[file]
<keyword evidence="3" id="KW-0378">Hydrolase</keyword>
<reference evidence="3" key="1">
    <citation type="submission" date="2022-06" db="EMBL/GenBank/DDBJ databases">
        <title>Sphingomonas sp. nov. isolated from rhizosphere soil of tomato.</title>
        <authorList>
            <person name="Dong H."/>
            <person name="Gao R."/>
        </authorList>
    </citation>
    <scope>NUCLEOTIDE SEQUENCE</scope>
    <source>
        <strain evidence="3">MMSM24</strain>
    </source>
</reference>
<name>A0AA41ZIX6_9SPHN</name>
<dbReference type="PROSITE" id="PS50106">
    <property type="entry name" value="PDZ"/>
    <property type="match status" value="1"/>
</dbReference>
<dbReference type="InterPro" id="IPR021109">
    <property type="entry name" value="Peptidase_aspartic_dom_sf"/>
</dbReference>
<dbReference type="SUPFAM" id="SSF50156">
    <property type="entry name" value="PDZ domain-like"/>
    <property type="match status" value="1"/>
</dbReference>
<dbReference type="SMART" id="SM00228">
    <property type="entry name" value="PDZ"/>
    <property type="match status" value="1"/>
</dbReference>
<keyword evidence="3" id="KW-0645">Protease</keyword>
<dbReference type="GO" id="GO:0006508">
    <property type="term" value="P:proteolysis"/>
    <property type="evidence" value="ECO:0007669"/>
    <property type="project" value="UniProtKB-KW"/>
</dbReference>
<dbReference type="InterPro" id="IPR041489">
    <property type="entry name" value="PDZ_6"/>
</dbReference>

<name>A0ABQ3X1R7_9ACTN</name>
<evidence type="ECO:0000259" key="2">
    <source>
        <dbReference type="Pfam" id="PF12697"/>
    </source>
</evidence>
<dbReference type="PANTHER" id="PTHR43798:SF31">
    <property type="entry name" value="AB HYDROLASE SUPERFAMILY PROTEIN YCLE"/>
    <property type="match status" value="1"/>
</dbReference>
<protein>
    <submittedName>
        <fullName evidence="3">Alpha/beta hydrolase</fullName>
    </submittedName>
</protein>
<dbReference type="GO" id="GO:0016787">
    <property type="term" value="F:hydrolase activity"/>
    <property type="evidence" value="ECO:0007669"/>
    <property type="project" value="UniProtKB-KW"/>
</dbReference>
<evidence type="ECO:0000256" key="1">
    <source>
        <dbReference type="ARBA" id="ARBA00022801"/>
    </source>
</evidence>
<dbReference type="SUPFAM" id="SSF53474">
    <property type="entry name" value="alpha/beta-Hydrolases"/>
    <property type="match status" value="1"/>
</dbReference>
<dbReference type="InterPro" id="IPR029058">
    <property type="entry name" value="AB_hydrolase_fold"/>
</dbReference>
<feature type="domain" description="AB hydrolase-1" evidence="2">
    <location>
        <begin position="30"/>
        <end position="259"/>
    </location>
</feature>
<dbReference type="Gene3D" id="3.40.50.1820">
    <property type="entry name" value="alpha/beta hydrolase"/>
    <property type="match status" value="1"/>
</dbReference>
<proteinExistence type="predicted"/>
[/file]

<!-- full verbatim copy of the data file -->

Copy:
<keyword evidence="3" id="KW-0378">Hydrolase</keyword>
<reference evidence="3" key="1">
    <citation type="submission" date="2022-06" db="EMBL/GenBank/DDBJ databases">
        <title>Sphingomonas sp. nov. isolated from rhizosphere soil of tomato.</title>
        <authorList>
            <person name="Dong H."/>
            <person name="Gao R."/>
        </authorList>
    </citation>
    <scope>NUCLEOTIDE SEQUENCE</scope>
    <source>
        <strain evidence="3">MMSM24</strain>
    </source>
</reference>
<name>A0AA41ZIX6_9SPHN</name>
<dbReference type="PROSITE" id="PS50106">
    <property type="entry name" value="PDZ"/>
    <property type="match status" value="1"/>
</dbReference>
<dbReference type="InterPro" id="IPR021109">
    <property type="entry name" value="Peptidase_aspartic_dom_sf"/>
</dbReference>
<dbReference type="SUPFAM" id="SSF50156">
    <property type="entry name" value="PDZ domain-like"/>
    <property type="match status" value="1"/>
</dbReference>
<dbReference type="SMART" id="SM00228">
    <property type="entry name" value="PDZ"/>
    <property type="match status" value="1"/>
</dbReference>
<keyword evidence="3" id="KW-0645">Protease</keyword>
<dbReference type="GO" id="GO:0006508">
    <property type="term" value="P:proteolysis"/>
    <property type="evidence" value="ECO:0007669"/>
    <property type="project" value="UniProtKB-KW"/>
</dbReference>
<dbReference type="InterPro" id="IPR041489">
    <property type="entry name" value="PDZ_6"/>
</dbReference>

<name>A0ABQ3X1R7_9ACTN</name>
<evidence type="ECO:0000259" key="2">
    <source>
        <dbReference type="Pfam" id="PF12697"/>
    </source>
</evidence>
<dbReference type="PANTHER" id="PTHR43798:SF31">
    <property type="entry name" value="AB HYDROLASE SUPERFAMILY PROTEIN YCLE"/>
    <property type="match status" value="1"/>
</dbReference>
<protein>
    <submittedName>
        <fullName evidence="3">Alpha/beta hydrolase</fullName>
    </submittedName>
</protein>
<dbReference type="GO" id="GO:0016787">
    <property type="term" value="F:hydrolase activity"/>
    <property type="evidence" value="ECO:0007669"/>
    <property type="project" value="UniProtKB-KW"/>
</dbReference>
<evidence type="ECO:0000256" key="1">
    <source>
        <dbReference type="ARBA" id="ARBA00022801"/>
    </source>
</evidence>
<dbReference type="SUPFAM" id="SSF53474">
    <property type="entry name" value="alpha/beta-Hydrolases"/>
    <property type="match status" value="1"/>
</dbReference>
<dbReference type="InterPro" id="IPR029058">
    <property type="entry name" value="AB_hydrolase_fold"/>
</dbReference>
<feature type="domain" description="AB hydrolase-1" evidence="2">
    <location>
        <begin position="30"/>
        <end position="259"/>
    </location>
</feature>
<dbReference type="Gene3D" id="3.40.50.1820">
    <property type="entry name" value="alpha/beta hydrolase"/>
    <property type="match status" value="1"/>
</dbReference>
<proteinExistence type="predicted"/>